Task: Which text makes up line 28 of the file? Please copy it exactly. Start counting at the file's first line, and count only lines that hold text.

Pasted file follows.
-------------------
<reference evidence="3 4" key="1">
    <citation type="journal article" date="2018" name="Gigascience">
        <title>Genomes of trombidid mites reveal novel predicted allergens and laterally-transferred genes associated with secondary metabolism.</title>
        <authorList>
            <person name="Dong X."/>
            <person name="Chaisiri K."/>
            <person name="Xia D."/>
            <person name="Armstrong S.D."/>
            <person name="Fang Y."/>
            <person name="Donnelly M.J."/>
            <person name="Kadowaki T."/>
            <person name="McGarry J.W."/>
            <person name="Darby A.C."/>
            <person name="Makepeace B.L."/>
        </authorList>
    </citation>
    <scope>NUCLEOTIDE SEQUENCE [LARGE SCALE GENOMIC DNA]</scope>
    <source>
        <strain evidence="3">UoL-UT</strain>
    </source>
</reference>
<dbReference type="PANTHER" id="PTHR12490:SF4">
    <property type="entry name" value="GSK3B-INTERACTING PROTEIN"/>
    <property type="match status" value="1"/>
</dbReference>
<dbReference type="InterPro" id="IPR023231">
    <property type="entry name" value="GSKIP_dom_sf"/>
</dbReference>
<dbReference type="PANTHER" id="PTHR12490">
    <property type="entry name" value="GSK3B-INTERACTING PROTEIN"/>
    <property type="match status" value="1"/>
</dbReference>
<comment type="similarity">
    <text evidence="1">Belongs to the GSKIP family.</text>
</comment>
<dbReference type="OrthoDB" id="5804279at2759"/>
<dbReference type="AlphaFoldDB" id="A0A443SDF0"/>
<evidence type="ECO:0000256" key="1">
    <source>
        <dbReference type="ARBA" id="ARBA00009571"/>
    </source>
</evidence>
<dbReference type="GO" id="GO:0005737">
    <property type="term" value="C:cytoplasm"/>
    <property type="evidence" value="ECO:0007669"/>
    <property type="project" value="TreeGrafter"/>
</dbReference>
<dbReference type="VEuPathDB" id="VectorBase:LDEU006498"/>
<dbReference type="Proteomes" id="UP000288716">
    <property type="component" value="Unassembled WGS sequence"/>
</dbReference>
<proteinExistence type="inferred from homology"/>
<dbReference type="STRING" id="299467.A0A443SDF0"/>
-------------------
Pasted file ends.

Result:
</dbReference>